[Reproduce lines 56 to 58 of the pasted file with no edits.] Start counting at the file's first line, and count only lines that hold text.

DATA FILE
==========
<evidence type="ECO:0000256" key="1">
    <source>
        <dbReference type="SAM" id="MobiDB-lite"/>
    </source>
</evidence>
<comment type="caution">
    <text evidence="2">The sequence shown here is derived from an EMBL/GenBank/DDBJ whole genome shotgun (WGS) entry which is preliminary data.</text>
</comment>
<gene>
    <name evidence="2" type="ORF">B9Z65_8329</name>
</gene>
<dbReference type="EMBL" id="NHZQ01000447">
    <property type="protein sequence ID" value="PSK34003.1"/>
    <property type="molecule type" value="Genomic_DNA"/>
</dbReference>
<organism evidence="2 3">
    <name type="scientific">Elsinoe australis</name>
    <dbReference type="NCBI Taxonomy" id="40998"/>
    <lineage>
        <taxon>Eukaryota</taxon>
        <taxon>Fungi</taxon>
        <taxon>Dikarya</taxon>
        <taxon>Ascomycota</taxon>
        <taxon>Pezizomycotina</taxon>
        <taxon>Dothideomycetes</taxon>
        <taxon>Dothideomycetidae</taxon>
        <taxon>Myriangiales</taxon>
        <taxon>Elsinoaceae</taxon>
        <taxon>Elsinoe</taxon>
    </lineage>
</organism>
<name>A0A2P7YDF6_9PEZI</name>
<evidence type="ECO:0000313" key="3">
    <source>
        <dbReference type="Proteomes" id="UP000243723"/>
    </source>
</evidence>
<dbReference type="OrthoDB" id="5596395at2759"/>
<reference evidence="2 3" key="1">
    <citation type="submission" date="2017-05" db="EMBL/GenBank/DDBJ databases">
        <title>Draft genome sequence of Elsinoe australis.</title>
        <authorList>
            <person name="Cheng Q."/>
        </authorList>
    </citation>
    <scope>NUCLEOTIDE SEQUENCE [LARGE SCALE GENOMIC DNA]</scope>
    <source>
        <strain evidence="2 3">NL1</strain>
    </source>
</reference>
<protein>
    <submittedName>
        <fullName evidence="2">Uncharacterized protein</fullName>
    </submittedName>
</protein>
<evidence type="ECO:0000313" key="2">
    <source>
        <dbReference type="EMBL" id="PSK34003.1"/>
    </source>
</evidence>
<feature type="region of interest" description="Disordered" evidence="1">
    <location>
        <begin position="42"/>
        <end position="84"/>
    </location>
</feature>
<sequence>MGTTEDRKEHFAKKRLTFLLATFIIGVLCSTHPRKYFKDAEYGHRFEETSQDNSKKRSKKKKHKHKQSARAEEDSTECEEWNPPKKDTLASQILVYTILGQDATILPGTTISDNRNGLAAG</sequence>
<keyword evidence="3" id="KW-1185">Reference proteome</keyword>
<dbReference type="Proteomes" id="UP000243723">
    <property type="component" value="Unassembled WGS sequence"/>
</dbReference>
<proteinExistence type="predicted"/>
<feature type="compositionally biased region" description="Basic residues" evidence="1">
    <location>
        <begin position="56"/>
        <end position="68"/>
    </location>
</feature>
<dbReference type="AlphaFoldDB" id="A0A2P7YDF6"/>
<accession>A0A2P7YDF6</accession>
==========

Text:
<evidence type="ECO:0000313" key="2">
    <source>
        <dbReference type="EMBL" id="PSK34003.1"/>